The Lay of the Land

Before I begin any discussions of my goals for the garden areas of the house I would like to take a moment to show everyone the lay of the land.

Our house is named Overhill – with good reason!  Not just because we’re huge Lord of the Rings fans (there was a Hobbit family called Underhill, and we thought it was fitting).  Our entire lot is a steep hillside!  In fact we have a 4′ high concrete retaining wall near the bottom of the garden that was installed by the builder to help create a “flat” section closer to the house.  It didn’t really work.  But we’re doing better than our neighboring house.  They have a 10′ retaining wall!

Overhill Plat  Note: 4′ high concrete retaining wall is not shown.  But its about 30′ from the rear wall of the house to the property line.

Below the retaining wall is a small narrow strip of yard – the flattest in the entire yard (about a 1.5′ change in elevation over the 14′ depth).  Its about 14′ x 75′.  Our lot is a 90′ x 150′ rectangle.  The total change in elevation over the 150′ depth is astounding.  I’d wager its about a 30′ drop – that’s almost 3 stories!

When we lived in England – on a nice flat 1/2 acre lot – we were able to do things like play croquet (must be said with the Queen of Hearts voice), or bocce or bowles in the garden on a regular basis.  We got spoiled.  Here at Overhill I find it difficult to throw a frisbee around because of the slant of the yard.  Chasing a wayward frisbee down the hill and then trudging back up is not my idea of fun!

Possible Garden Plan
An original concept layout I created while still living in England.  I made this after our whirlwind two day house purchasing trip in December 2014.  I didn’t take any measurements so all sizes are relative (the house and lot size are to scale with one another).  And I didn’t realize at the time how aggressively sloped the back yard was going to be.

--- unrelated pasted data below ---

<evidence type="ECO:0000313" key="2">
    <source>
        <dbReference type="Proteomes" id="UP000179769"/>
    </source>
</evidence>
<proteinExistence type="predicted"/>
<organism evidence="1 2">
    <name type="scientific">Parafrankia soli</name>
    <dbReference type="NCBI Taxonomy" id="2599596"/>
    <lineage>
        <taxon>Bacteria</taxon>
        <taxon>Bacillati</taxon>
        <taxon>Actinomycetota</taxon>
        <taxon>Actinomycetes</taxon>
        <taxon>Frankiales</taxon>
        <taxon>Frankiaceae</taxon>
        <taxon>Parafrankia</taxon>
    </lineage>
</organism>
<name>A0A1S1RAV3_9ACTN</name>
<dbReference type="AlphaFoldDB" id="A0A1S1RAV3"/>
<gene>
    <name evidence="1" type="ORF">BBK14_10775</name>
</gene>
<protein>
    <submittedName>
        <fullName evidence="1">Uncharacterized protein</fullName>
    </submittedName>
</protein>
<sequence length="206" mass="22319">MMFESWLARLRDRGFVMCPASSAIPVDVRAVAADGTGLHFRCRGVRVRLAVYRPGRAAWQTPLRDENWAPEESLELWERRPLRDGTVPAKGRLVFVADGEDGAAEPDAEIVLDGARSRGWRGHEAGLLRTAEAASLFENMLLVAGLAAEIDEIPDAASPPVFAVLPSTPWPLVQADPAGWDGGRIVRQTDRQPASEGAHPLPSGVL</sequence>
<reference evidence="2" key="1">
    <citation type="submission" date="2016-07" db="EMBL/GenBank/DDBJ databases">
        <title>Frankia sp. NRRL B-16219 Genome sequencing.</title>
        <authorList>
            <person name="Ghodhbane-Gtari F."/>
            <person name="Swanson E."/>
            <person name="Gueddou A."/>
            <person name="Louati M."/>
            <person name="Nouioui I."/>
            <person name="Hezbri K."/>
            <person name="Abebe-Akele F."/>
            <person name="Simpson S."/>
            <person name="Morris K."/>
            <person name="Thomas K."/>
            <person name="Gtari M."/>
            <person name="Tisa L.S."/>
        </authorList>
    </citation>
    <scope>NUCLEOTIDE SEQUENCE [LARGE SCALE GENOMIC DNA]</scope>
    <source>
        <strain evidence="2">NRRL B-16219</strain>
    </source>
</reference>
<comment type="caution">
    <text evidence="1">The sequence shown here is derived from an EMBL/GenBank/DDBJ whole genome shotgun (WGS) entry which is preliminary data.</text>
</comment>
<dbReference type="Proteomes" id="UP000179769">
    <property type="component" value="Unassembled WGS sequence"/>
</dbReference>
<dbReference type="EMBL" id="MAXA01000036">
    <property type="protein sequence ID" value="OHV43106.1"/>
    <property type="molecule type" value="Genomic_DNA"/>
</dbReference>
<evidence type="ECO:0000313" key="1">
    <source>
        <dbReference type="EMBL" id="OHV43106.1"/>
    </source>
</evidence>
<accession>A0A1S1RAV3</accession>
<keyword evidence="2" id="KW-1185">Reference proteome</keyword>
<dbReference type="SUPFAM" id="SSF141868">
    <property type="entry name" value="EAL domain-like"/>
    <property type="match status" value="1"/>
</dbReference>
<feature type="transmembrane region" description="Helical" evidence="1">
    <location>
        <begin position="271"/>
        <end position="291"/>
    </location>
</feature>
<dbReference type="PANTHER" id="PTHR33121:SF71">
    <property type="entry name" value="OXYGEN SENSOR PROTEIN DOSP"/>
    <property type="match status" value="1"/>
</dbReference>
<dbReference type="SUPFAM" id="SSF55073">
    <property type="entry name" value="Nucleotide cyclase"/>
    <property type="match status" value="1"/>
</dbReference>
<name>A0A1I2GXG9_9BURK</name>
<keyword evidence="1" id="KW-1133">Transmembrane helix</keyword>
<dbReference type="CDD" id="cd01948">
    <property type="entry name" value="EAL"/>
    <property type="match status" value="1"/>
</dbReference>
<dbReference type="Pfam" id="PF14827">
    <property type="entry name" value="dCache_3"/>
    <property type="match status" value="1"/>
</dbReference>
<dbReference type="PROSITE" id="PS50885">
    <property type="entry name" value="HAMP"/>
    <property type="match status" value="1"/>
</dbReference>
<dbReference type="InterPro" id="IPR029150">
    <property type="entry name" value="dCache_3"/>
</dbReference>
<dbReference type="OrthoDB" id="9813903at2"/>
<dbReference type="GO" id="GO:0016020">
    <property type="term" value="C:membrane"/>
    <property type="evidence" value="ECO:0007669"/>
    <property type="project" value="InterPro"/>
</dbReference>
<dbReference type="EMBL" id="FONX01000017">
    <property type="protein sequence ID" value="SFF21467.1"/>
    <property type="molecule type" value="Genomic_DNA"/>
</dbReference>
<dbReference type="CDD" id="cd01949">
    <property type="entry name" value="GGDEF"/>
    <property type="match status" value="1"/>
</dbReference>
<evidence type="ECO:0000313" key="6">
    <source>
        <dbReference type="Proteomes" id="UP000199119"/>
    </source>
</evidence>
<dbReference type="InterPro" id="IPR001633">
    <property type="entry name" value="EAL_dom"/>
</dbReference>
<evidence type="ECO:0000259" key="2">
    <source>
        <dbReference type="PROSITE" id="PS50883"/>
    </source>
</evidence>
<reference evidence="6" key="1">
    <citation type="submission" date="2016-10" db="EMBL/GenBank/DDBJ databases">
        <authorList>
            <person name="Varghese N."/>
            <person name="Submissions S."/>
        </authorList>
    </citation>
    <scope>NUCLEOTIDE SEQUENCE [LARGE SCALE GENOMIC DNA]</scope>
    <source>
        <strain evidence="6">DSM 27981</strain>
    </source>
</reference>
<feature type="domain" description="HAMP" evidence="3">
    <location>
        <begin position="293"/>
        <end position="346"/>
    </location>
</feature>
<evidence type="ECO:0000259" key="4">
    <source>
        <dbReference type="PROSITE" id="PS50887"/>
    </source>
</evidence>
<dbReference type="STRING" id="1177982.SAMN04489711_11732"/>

So a retaining wall is planned for the back yard.  At first Kevin and I discussed making a “croquet lawn” about 30′ x 75′ by extending our concrete wall up about 3′ – 4′ but after meeting with a number of landscaping professionals we’ve realized that this fantasy would be very expensive.  Since we do not plan on living at Overhill for the rest of our lives (other plans include: running back to the expat lifestyle in Europe, or just cashing in our house chips and buying a boat and sailing around the world – both very real possibilities) we don’t want to invest tens of thousands of dollars on yard improvements that will most likely not raise the house value in a few short years.

But for the span of time we do live here, we’d like to be able to use the yard more.  Which means we need a flatter space somewhere – it just doesn’t need to be 30′ x 75′.  We also need to address a few issues with the land itself – like the erosion happening on the +45-degree sloping parts of the yard.  And I’d like to eliminate quite a bit of grass – especially on the narrow steep side yards.  Mowing a 45-degree angle is not fun.

The things we do believe will add overall value, increase our personal enjoyment of our outdoor time, and hopefully make the crazy sloping lot more attractive to the next family who lives here have become our top priority:

  1. Build a 12′ x 20′ (maybe 30′) patio/grass space into the upper back yard.  This will require a 2′ high retaining wall about 30′ (36′) wide across the back yard.
  2. Build a 14′ diameter round patio with a fire pit in the lower back yard.  Okay, this one is mostly for me.  I love the idea of having a fire pit over which to roast marshmallows and hot dogs.  Lolly seconds the idea!
  3. Build a wooden staircase that goes from the upper back yard to the lower backyard. At present the only way to get to the lower yard is to go down a very very steep – approx 60-degree slope – section of mostly shoe sucking Georgia Red Clay that doesn’t wash out of anything, ever mud.  The sod the builder laid in this area very quickly eroded away and we’ve tried to mitigate the erosion by placing some landscaping rocks in this area.
  4. Create a “potting shed” area below the stairs from the screen porch to the lower deck.  The garage is on the topside of the hill on the opposite side from where we’re looking to place our vegetable garden.  At the moment it is our sole location for outdoor storage.  It would be difficult to situate a free-standing shed on the property given the slope and homeowner’s association restrictions.
  5. Plant LOTS of ground cover plants on the steepest slopes of the yard.  Mainly the side yards and around the steep area next to the wall.

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